When it comes to pink diamonds, there is a reliable producer and a dominant one but the diamonds are relatively small. Rio Tinto’s Argyle mine in Western Australia yields 20 million carats of diamonds in an array of brownish tones. Occasionally, a pink diamond is discovered. Josephine Johnson, manager of Argyle Pink Diamonds, says, “Less than one-tenth of 1 percent of Argyle’s production is pinks, accounting for 90 percent of the world’s supply.”

The prized pinnacle of Argyle’s production are the rare stones sold at the company’s annual Pink Diamond Tender. These intense, often purplish pink or purplish red diamonds are the glittering prizes that stand out from the mine’s more mundane production.

Argyle’s run-of-the-mine production comprises many shades of browns. Bruno Sane, Rio Tinto’s general manager of marketing, says, “Brown diamonds comprise around 70 percent of the volume of the Argyle mine.” These are the “Champagne” colours that allow the average jewellery buyer to own a piece of the colored rock.

With the shift from open pit to underground mining scheduled to be complete at Argyle by 2015, this production volume is expected to continue until “at least 2020,” according to Robyn Ellison, Rio Tinto spokesperson. She adds, “The colour, size and quality distribution of Argyle diamonds does not change as the mine goes deeper.”

In the coming years, Rio Tinto will assess the economics of continuing to mine for these small, various-colored diamonds. Having single-handedly made a market for the gems, Rio Tinto virtually invented — and branded — a new jewellery category for diamonds in colours that were not even used previously. It would be difficult to assess the impact the loss of these diamonds would have on the jewellery market. For example, the firm’s greyish production, dubbed “Silvermist,” is sold across the United States at Sam’s Club stores. Not since De Beers invented the diamond engagement ring market had another miner found a way to create a category for its production.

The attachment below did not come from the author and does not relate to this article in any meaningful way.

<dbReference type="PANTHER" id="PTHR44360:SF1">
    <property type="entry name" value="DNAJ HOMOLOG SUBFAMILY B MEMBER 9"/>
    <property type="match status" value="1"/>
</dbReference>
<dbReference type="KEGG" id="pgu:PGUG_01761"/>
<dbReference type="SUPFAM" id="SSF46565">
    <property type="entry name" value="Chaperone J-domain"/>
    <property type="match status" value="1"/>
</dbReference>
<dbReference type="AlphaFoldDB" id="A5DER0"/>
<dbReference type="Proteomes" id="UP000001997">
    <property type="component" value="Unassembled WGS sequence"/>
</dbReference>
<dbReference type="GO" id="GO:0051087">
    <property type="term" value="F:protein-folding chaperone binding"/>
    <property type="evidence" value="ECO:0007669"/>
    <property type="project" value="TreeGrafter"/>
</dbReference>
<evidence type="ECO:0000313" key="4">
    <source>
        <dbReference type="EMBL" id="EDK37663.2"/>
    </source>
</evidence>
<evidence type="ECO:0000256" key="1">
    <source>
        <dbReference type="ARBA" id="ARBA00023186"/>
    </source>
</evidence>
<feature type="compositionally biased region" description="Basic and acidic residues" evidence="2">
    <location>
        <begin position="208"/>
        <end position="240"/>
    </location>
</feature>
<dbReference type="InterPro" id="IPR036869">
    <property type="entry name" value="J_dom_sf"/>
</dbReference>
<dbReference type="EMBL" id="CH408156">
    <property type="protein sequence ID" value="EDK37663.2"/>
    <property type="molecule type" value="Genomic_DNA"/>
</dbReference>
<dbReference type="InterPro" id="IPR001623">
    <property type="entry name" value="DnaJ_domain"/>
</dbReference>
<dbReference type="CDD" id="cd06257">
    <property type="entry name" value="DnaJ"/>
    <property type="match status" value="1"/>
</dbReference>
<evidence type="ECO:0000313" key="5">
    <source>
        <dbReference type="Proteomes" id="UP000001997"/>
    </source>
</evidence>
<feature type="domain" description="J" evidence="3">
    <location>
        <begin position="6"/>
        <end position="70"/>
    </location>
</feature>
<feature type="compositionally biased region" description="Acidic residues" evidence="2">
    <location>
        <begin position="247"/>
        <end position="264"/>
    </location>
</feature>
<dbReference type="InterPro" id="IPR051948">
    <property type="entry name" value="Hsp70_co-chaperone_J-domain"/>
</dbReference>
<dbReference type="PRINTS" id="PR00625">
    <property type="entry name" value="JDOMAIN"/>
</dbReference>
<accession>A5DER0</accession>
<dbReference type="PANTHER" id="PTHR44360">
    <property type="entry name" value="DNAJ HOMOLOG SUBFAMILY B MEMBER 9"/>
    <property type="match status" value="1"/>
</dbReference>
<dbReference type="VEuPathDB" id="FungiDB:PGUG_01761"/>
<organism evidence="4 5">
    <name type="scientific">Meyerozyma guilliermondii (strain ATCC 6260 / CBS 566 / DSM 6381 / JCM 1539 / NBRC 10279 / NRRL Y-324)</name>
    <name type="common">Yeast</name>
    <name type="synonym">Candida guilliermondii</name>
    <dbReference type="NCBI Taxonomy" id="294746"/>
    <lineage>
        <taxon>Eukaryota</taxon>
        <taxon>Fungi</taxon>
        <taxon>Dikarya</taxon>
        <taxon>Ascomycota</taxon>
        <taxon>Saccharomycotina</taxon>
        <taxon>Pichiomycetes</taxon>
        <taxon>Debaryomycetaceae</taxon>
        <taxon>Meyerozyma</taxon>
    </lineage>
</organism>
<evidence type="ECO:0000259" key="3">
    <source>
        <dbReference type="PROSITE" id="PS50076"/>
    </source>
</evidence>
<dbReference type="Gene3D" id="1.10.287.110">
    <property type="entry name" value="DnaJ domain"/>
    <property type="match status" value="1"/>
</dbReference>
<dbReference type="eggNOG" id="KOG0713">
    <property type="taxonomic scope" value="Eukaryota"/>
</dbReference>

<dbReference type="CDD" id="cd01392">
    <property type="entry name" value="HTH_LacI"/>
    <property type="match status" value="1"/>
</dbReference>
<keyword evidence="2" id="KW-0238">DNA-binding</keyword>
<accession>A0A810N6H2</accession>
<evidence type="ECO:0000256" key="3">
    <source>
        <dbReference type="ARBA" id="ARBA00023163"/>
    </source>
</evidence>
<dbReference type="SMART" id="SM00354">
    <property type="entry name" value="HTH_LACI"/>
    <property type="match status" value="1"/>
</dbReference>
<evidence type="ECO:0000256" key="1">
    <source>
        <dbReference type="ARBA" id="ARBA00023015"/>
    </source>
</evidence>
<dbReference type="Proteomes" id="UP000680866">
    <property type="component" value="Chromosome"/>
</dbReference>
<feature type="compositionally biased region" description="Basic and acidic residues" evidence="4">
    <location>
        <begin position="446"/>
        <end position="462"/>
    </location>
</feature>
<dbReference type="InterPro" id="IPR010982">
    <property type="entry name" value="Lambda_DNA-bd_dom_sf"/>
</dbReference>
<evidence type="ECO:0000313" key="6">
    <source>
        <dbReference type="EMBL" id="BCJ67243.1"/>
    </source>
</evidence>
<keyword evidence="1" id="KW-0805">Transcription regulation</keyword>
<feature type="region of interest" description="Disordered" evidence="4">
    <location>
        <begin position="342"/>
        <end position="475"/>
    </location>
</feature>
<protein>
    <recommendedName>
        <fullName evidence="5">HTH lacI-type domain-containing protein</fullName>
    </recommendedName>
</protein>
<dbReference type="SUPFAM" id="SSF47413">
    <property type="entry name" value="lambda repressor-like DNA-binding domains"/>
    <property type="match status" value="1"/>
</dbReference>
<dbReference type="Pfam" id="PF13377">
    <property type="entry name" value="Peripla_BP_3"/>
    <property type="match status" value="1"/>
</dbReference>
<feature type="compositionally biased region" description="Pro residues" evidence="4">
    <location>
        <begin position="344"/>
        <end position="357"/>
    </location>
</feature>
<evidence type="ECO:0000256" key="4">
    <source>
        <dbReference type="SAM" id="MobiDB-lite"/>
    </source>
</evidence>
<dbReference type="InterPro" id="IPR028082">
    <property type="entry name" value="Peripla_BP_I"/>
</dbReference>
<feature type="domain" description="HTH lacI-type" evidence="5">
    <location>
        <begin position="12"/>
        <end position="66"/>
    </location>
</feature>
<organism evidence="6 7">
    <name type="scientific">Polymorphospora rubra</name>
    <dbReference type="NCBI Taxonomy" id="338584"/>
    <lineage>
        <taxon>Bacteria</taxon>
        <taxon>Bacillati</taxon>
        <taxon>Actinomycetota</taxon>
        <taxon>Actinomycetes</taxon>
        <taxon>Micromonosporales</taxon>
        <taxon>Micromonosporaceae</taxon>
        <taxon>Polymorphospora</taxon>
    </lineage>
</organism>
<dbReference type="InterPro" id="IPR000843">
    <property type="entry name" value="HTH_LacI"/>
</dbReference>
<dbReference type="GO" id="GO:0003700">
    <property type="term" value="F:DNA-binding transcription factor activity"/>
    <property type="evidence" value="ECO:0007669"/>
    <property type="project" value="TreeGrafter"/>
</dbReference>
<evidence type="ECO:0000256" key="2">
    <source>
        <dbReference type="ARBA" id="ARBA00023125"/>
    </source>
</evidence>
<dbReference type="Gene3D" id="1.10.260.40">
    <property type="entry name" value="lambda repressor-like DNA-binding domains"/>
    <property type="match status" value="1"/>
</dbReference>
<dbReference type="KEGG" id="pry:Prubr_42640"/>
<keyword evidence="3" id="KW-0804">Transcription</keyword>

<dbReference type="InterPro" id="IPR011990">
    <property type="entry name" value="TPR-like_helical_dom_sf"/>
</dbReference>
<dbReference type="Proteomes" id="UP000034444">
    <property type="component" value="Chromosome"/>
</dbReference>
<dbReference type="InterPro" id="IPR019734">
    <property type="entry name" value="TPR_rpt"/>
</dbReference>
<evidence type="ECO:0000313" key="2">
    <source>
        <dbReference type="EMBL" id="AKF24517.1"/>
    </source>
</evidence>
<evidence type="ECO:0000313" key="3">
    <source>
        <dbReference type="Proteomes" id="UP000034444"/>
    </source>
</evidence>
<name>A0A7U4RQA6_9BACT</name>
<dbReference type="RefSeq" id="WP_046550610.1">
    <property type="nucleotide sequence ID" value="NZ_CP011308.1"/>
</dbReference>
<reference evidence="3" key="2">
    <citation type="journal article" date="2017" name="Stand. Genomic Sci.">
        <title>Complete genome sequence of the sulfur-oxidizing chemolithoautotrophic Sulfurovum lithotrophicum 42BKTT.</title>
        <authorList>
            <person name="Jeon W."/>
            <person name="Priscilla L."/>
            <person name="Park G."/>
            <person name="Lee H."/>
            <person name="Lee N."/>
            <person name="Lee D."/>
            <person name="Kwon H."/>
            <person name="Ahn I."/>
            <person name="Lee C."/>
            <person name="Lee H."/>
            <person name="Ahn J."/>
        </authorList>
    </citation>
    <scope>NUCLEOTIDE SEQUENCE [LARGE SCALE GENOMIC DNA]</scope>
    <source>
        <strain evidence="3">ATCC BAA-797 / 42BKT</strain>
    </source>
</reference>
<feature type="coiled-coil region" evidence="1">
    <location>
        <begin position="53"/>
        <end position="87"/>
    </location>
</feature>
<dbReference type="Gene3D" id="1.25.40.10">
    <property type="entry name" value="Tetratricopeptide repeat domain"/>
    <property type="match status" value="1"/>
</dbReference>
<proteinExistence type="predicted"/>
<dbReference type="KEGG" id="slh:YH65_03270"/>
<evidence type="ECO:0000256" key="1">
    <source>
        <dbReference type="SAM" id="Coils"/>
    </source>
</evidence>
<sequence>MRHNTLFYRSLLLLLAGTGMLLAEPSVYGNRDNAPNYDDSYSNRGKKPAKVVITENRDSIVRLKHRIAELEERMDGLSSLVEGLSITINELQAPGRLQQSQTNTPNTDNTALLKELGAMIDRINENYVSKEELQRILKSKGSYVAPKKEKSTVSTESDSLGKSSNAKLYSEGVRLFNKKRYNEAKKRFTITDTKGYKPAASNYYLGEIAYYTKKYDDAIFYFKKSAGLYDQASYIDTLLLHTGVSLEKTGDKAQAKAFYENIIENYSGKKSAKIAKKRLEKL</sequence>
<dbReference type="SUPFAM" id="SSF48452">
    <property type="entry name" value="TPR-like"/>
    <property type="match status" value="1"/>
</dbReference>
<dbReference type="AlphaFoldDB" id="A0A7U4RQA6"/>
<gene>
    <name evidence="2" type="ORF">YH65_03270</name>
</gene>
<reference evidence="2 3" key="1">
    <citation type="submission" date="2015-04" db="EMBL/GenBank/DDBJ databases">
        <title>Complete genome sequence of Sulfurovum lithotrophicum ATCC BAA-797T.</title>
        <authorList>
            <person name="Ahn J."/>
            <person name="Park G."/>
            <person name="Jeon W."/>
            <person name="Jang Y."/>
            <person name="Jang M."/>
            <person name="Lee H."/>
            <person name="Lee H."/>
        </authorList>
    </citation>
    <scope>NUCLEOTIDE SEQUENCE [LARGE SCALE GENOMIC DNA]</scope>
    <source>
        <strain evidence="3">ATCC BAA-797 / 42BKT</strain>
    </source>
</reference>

Historically, the Williamson mine in Tanzania was known for “bubblegum” pinks but, according to Dippenaar, who says he purchased that mine two years ago, “We’ve treated 7 million tons of ore and haven’t had a pink of consequence” in all that time. Petra’s Koffiefontein mine, which the firm bought from De Beers in 2007, has produced a 6-carat pink. Pinks are found sporadically in mines across the globe, including light pink from Brazil, as well as green stones with a somewhat oily appearance. The occasional purple diamond surfaces in Siberia.